Romney:"What I'm saying is, don't raise taxes." Obama: "Ask the wealthy to pay a little more." A little? Why not a lot? NOTE: I know from MMT that taxes don't "fund" spending. However, a higher tax rate for the wealthy is good for two other reasons: (1) They can't use all their loose cash to buy the government, and (2) preventing an aristocracy of inherited wealth is good.

6. Is Obama's executive power grab different from Bush's in any way that matters? Remember George W. Bush? The guy who was President before the hope and change hit the fan? |I always thought this story was especially creepy:

We know from Bob Woodward of the Washington Post, for instance, that, after 9/11, Bush kept "his own personal scorecard for the war" in a desk drawer in the Oval Office -- photos with brief biographies and personality sketches of leading al-Qaeda figures, whose faces could be satisfyingly crossed out when killed or captured.

One imagines Bush fondling the pages at night. And now for something completely different:

This was the enemy, served up in the latest chart from the intelligence agencies: 15 Qaeda suspects in Yemen with Western ties. The mug shots and brief biographies resembled a high school yearbook layout. Several were Americans. Two were teenagers, including a girl who looked even younger than her 17 years. President Obama, overseeing the regular Tuesday counterterrorism meeting of two dozen security officials in the White House Situation Room, took a moment to study the faces. …. Mr. Obama has placed himself at the helm of a top secret “nominations” process to designate terrorists for kill or capture, of which the capture part has become largely theoretical.

To me, it looks like Obama has rationalized, normalized, and even intensified everything Bush did. Bush is perverse. Obama is banal. Which is worse?

7. Why are we in Afghanistan? The only reasons I can come up with are: (a) we need test subjects for drone development prior to their rollout domestically and (no doubt) subsequent privatization, and/or (b) we don't want to queer General Petraeus's pitch in 2016 or 2020. Are those reasons really good enough?

8. Why can't we talk about anthropogenic climate change? Because skeptics can change their minds:

Call me a converted skeptic. Three years ago I identified problems in previous climate studies that, in my mind, threw doubt on the very existence of global warming. Last year, following an intensive research effort involving a dozen scientists, I concluded that global warming was real and that the prior estimates of the rate of warming were correct. I’m now going a step further: Humans are almost entirely the cause.

I'm setting the bar really low, here. I'm not asking either legacy party to accept that "climate change" is real, let alone -- heaven forfend -- make any policy proposals. Heck, maybe everything's fine. But shouldn't we at least be discussing this? In some national forum? Say, an election?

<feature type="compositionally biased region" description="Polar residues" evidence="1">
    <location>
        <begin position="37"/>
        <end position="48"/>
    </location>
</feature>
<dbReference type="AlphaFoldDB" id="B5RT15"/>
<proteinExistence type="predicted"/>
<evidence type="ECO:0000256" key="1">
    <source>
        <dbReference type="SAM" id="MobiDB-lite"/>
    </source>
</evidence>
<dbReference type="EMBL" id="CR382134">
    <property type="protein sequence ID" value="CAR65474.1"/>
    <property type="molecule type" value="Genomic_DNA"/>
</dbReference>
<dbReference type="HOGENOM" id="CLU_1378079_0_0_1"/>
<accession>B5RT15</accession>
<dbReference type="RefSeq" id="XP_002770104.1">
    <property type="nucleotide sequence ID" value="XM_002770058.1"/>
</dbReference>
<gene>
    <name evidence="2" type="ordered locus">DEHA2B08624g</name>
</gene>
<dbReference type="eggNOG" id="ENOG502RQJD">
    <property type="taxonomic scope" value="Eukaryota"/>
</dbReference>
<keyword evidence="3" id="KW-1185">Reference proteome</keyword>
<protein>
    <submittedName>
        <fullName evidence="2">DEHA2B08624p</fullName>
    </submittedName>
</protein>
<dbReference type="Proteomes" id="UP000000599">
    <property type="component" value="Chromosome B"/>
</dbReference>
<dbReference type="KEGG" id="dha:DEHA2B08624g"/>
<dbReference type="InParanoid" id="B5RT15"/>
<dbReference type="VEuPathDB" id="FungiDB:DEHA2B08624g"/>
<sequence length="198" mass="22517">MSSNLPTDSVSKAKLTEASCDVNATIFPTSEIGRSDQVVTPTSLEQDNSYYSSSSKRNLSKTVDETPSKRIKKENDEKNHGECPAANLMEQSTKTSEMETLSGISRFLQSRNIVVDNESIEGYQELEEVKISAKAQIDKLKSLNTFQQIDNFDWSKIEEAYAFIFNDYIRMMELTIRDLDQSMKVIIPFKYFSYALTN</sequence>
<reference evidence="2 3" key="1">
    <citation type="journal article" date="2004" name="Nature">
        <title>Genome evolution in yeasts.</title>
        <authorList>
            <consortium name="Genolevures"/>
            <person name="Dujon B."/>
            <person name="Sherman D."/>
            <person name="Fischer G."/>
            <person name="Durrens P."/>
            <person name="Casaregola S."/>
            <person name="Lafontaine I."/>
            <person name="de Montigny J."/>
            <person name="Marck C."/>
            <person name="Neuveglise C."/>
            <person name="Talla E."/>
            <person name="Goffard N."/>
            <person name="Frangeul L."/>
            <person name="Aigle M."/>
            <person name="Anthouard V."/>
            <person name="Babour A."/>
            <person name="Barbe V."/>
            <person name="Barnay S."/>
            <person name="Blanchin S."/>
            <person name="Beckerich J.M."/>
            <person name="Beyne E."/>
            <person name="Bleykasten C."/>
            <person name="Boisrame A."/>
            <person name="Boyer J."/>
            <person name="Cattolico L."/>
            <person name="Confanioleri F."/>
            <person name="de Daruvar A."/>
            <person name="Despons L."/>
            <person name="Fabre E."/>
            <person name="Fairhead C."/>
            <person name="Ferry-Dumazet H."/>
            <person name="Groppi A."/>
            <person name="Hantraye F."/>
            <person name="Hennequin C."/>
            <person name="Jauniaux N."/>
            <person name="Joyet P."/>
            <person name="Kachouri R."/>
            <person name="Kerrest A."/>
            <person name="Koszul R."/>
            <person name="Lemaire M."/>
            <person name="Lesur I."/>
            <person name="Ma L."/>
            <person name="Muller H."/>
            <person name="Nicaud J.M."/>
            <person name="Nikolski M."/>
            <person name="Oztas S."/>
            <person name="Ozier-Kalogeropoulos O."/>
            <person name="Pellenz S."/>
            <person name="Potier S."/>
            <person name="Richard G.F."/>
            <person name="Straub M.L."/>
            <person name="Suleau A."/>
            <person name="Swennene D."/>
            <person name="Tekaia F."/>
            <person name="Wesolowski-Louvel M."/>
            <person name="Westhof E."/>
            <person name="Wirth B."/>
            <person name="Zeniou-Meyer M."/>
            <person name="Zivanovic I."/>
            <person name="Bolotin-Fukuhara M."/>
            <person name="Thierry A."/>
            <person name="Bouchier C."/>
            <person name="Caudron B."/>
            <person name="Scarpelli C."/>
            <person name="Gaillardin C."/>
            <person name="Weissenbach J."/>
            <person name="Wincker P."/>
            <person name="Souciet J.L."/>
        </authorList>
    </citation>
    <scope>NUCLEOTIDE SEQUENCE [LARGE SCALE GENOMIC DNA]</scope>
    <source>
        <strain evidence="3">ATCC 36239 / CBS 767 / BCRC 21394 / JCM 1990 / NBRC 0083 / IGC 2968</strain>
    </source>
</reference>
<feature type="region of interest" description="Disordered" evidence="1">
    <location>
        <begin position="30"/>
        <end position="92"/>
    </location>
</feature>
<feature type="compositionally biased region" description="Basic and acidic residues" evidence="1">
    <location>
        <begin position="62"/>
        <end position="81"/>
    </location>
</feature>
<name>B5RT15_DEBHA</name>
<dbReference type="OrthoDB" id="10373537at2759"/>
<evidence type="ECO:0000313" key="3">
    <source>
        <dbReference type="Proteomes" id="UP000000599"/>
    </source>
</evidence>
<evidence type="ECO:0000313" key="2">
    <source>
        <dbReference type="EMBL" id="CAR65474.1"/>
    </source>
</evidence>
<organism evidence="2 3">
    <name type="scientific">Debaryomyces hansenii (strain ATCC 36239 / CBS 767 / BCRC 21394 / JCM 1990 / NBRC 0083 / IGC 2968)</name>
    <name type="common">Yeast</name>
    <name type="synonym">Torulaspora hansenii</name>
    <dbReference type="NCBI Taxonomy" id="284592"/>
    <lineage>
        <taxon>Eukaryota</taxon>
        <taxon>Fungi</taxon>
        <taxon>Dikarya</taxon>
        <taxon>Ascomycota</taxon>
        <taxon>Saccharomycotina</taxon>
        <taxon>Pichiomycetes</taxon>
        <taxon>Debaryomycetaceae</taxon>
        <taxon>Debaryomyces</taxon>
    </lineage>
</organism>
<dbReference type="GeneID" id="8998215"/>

9. What would ending "the war on women" look like? Would it look like a rear-guard, pissant, election-year palliative like funding Planned Parenthood? Or would it look like something more?

The 15 states whose legislatures have not ratified the Equal Rights Amendment are AL, AR, AZ, FL (swing state), GA, IL (Hi Obama! [waves], LA, MI, MO, NV, NC (swing state), OK, SC, UT, and VA (swing state). Under the "three state strategy," it would only take an additional three states legislatures to ratify, so with a little leadership....

10. Why can't we use publicly counted paper ballots for voting? I'll turn this over to BradBlog:

Last March, the country's highest court found that secret, computerized vote counting was unconstitutional. Unfortunately, the country was Germany, and the Constitution violated by e-voting systems was the one that the U.S. wrote and insisted Germans ratify as part of their terms of surrender following WWII.

Paul Lehto, a U.S. election attorney and Constitutional rights expert, summarized the German court's unambiguous, landmark finding:

  • "No 'specialized technical knowledge' can be required of citizens to vote or to monitor vote counts."
  • There is a "constitutional requirement of a publicly observed count."
  • "[T]he government substitution of its own check or what we’d probably call an 'audit' is no substitute at all for public observation."
  • "A paper trail simply does not suffice to meet the above standards.
  • "As a result of these principles,...'all independent observers' conclude that 'electronic voting machines are totally banned in Germany' because no conceivable computerized voting system can cast and count votes that meet the twin requirements of...being both 'observable' and also not requiring specialized technical knowledge.

For those who don't understand how fully observable, precinct-based, Election Night hand-counting of hand-marked paper ballots works, one need look no further than those polling places in New Hampshire where the entire process is a matter of civic pride and community participation. We are not speaking about the centralized, behind-closed-doors, party-boss-counted paper ballots of the days of Boss Daley in Chicago or Landslide Lyndon in Texas.